Breaking the Chains of Silence: Speaking Out About PTSD and Stigma


PTSD is a serious mental health condition that can lead to depression and substance abuse. However, it’s not as simple as being triggered by something in the past and then feeling stressed or depressed. PTSD is caused by trauma, which can be anything from a scary situation to sexual assault or war. The symptoms of PTSD include flashbacks, nightmares and avoidance of situations that are reminders of the traumatic event—all of which make it difficult for someone with PTSD to live their life like they used to before they experienced trauma.

PTSD is a misunderstood condition.

PTSD is a misunderstood condition. Many people believe that those who suffer from PTSD are crazy or weak, but nothing could be further from the truth. In fact, it’s quite the opposite: PTSD sufferers are strong individuals who have been through something traumatic and continue to face daily challenges as they work toward recovery.

In order to help others understand what you’re going through and why you need support–not judgment–it’s important to share your story with them directly so they can see how their words and actions affect you. If someone has said something hurtful about your experiences with mental health issues, try asking questions rather than arguing back at first; this will give them time to reflect on their own attitudes toward mental health problems before jumping into an argument that won’t solve anything anyway!

What is PTSD?

PTSD is an anxiety disorder that can occur after a traumatic event. It can be triggered by events such as natural disasters, physical or sexual assault, warfare, or other violent situations.

The brain’s reaction to these experiences is normal and healthy: it helps you cope with the event by storing it away so that you’re able to function again. However, if these memories become too intense for the brain to process over time (for example because of repeated flashbacks), then they stay stuck in your mind and begin affecting other parts of your life–causing flashbacks when there aren’t any reminders around or nightmares when sleeping at night.

Symptoms include avoidance of things associated with the trauma; flashbacks; nightmares; trouble sleeping; irritability or outbursts of anger

Who gets PTSD?

Anyone can get PTSD, including:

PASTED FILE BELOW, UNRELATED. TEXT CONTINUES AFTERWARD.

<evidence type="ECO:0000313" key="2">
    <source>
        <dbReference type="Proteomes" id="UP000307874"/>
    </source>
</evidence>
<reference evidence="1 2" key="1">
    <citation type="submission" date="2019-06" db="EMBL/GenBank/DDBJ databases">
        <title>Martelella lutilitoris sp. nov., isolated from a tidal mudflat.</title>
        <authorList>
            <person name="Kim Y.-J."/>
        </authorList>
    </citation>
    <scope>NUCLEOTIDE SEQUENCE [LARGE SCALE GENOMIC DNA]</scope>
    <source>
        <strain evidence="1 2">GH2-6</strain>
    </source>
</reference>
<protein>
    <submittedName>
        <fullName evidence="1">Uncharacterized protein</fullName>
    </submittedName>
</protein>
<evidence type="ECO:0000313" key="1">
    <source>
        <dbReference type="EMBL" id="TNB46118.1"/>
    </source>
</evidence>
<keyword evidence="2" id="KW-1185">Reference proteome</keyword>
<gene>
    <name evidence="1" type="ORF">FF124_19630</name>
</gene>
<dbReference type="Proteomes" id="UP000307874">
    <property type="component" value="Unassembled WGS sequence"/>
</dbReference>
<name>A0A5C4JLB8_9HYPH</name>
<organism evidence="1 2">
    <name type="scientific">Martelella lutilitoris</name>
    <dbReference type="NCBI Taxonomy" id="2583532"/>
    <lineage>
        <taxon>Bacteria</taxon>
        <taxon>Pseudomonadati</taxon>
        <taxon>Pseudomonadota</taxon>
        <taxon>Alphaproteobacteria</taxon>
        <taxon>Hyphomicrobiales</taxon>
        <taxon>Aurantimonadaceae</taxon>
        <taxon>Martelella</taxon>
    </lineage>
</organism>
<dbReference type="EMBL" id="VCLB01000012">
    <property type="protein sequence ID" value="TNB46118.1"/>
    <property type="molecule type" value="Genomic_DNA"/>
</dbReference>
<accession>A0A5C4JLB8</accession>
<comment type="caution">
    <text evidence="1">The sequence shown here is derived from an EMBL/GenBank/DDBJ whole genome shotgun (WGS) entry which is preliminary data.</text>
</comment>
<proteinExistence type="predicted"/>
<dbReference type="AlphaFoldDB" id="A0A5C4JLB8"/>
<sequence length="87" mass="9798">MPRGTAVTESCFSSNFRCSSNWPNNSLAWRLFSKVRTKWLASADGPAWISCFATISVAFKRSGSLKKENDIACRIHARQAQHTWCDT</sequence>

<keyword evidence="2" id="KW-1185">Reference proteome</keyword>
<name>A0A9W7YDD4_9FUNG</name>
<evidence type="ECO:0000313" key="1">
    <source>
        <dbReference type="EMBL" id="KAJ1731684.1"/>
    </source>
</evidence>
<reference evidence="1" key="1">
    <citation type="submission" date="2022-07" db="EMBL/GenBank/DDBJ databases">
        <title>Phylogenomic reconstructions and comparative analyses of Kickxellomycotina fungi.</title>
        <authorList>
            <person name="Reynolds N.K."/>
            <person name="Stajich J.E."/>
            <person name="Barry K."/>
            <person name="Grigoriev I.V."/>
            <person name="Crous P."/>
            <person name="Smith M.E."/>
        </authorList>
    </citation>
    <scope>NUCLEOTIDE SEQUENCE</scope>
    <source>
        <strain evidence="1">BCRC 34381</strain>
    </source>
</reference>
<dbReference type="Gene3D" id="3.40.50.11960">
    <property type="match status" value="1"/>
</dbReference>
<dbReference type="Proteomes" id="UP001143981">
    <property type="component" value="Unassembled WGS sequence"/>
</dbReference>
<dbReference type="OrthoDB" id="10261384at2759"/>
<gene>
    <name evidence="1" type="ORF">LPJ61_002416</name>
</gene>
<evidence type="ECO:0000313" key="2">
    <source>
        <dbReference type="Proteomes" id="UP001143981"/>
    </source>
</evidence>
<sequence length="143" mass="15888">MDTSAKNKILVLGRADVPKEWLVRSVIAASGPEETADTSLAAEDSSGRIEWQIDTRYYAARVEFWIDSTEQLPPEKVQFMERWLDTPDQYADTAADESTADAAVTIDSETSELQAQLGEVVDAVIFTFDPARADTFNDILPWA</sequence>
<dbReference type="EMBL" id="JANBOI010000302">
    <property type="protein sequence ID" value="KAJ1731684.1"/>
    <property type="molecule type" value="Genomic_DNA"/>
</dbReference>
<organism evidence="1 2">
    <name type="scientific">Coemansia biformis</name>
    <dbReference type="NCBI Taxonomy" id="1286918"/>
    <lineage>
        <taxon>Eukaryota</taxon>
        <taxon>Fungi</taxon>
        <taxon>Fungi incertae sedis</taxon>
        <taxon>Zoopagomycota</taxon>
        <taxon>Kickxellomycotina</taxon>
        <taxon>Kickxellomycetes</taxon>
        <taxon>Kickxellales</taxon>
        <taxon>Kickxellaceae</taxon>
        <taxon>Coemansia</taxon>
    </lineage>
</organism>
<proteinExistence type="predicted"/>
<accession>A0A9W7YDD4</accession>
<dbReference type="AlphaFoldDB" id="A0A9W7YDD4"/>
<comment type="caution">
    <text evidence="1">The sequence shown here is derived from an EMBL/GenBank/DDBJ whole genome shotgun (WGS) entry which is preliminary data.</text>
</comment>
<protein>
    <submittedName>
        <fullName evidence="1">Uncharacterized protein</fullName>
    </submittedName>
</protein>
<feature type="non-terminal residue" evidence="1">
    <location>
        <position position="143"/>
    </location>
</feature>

• People who have experienced a traumatic event. This includes victims of crime, sexual assault, natural disasters and war veterans.
  • People who have been exposed to a traumatic event (but did not directly experience it). For example, survivors of domestic violence may develop symptoms of PTSD after hearing about another person’s experience with domestic violence or watching news reports about it on TV.

Why do people get PTSD?

People with PTSD have experienced a traumatic event that caused them to feel fear, helplessness or horror. This can be a single event or multiple events. People who have been in combat, for example, may develop PTSD following their service because of the trauma they experienced during that time period.

People who have experienced sexual assault may develop PTSD as a result of what happened to them and how it affected their lives going forward. People who witness violence as part of their job duties might also develop PTSD if they experience enough stressors due to those experiences (i.e., seeing someone get shot).

What is stigma and who experiences it?

Stigma is a mark of disgrace associated with a particular circumstance, quality or person. It can be attached to mental illness, physical disability and sexuality. Stigma can lead to discrimination and exclusion. Internalized stigma is when people who experience stigma feel shame about their own identity because they believe society’s negative attitudes about them are true.

When we perceive ourselves as being different from others in some way – whether it’s because of our race or gender identity – we may experience prejudice based on those differences. When this happens on a large scale within a community or society at large (like racism), it’s known as systemic discrimination; when it happens within smaller groups (like sexism), it’s called institutionalized sexism; when it happens within one person’s mind (like internalized homophobia), we call it internalized homophobia

Breaking the Chains of Silence, Speaking Out About PTSD and Stigma

You may be reading this and thinking, “I don’t have PTSD.” You might be wondering why I am talking about it, or what it even is. Or maybe you are experiencing symptoms of PTSD but don’t know how to talk about them with others in your life. It’s okay if any of these things are true for you–there are many people who feel that way!

PTSD (post-traumatic stress disorder) is a serious medical condition that affects all kinds of people from all walks of life–men, women and children; young adults; veterans from overseas wars; first responders who respond to traumatic situations like car accidents or fires; caregivers who take care of elderly relatives with dementia…the list goes on! PTSD can affect anyone at any time during their lives–even if they’ve never been through anything traumatic before! It doesn’t matter where someone grew up or how much money they make; everyone has an equal right to live without fear or guilt because no one chooses how their brain works after experiencing trauma (and no one should ever feel guilty about having feelings).


We hope that by reading this article, you’ve learned more about PTSD and the stigma surrounding it. We also hope that it has helped you feel empowered to break the chains of silence and speak out about your own experiences with the condition.

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